Notably, even the “commercialization” principle that anchored the view of those who rejected the presence of private collectors is in reality quite nuanced, stating that “archaeologists should…carefully weigh the benefits to scholarship of a project against the costs of potentially enhancing the commercial value of archaeological objects.”  Rejecting the presence of all private individuals who own artifacts clearly fails to “weigh the benefits to scholarship” that accrued both to conference attendees who could view the collections and to the owners with an unparalleled opportunity to interact one-on-one with professionals.

American Anthropological Association “principles of professional responsibility” likewise cannot be construed to support rejecting an entire class of stakeholders in any anthropological realm, including the PO conference. AAA Principles 1, “Do No Harm” and 4, “Weigh Competing Ethical Obligations” were particularly imperiled by PO professionals who in failing to comply with Principle 4 also violated Principle 1.  Putting myself in the shoes of a private person who had accepted conference organizers’ invitation to share artifacts in my possession, I would have felt betrayed indeed to learn of my condemnation by a few professional archaeologists imposing a black-and-white sensibility on a gray world.

A short blog post does not permit me the space to elaborate on the ethical judgments I have expressed here.  However, my recent article in “American Antiquity” explores in much more depth the ethics of archaeologist – collector collaboration.  Readers can also access a follow-up piece published in “Advances in Archaeological Practice” that offers concrete suggestions for how professionals can collaborate with artifact collectors in ways that benefit both parties—and the archaeological record we all treasure.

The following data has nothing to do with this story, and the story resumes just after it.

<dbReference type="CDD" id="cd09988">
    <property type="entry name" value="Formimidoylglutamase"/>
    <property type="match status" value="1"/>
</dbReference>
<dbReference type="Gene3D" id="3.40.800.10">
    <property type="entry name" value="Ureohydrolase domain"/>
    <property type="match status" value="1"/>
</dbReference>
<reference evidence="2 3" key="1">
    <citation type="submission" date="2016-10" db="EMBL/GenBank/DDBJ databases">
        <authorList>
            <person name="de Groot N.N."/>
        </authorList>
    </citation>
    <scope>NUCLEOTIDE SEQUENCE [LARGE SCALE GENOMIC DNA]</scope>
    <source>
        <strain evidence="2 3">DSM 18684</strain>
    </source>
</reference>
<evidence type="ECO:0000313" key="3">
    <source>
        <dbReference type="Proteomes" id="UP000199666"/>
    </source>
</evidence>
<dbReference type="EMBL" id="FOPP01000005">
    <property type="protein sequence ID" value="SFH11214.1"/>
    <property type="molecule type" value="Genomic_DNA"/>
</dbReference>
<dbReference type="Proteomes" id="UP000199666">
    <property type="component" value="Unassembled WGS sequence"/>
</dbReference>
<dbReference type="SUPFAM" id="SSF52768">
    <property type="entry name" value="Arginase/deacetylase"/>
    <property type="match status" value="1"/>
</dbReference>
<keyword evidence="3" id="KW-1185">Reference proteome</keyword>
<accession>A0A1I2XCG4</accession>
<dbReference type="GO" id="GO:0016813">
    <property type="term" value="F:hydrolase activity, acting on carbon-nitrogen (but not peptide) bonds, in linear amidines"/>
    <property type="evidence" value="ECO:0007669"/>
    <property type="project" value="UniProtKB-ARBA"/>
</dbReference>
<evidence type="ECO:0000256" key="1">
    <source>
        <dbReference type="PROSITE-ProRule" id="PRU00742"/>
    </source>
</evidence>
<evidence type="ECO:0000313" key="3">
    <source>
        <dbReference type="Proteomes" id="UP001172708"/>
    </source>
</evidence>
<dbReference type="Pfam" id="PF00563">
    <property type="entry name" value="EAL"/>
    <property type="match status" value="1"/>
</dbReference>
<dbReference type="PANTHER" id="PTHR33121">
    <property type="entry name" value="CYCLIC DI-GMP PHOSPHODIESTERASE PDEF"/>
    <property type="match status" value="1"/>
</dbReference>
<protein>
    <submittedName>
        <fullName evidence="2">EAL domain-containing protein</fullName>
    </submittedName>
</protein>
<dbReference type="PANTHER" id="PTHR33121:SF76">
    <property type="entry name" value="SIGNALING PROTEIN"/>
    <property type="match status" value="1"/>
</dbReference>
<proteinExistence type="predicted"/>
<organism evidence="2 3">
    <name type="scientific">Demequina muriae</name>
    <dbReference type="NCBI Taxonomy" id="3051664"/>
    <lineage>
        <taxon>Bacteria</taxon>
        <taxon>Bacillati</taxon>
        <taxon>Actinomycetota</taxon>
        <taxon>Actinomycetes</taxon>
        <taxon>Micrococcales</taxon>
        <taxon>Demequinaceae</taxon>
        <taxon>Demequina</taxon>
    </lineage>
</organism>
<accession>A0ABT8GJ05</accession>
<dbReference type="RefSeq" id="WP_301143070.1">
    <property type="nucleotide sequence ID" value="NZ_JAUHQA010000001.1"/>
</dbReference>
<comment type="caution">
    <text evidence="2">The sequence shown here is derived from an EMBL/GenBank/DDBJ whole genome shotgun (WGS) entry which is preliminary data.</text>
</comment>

I also invite interested readers going to the 80th SAA meeting in San Francisco later this month to attend an Ethics and Public Education Committee-sponsored forum organized by Michael Shott and me, called “Cons or Pros? Should Archaeologists Collaborate with Responsible Collectors?”   The 12-participant forum will run 1:00 – 3:00 on Friday, April 17, and we hope to facilitate extensive audience interaction.  We will cover subjects including ethical arguments for and against collaboration, how professionals might persuade indifferent collectors of the value of documenting and sharing their collections, the many motivations that cause people to start (and stop) collecting, and case studies documenting the effects of collecting.


Who Owns My Fieldnotes? Protecting Informants and “Intellectual Property”

Posted confidentially on the author’s behalf by the ethics blog editors

In order to minimize risks to informants, students setting out to conduct dissertation research submit human subjects protocols to be reviewed by their Institutional Review Board. But what happens when you find yourself working or consulting in non-academic settings, where there is no IRB to answer to, and the standards for work products and “intellectual property” are different from the standards surrounding research in academic settings? This is something most anthropologists don’t learn while they have their sights set on finding a job as a professor at a university. As anthropologists increasingly explore non-academic roles, we need to know how to protect ourselves, protect our informants, and avoid misunderstandings—and even lawsuits—in a business world that operates according to a different set of norms and cultural rules. I learned this lesson the hard way.

While working as an Executive Director for a non-profit organization, my training as an anthropologist specializing in gender, health, and the Middle East put me in a position not only to design and implement programs, but also to evaluate their successes and challenges. Our organization had several projects underway across the Middle East. I proposed to undertake an evaluation of a center we had helped fund in the Occupied Palestinian Territories. The goal was to assess how well the services our center offered were meeting community needs.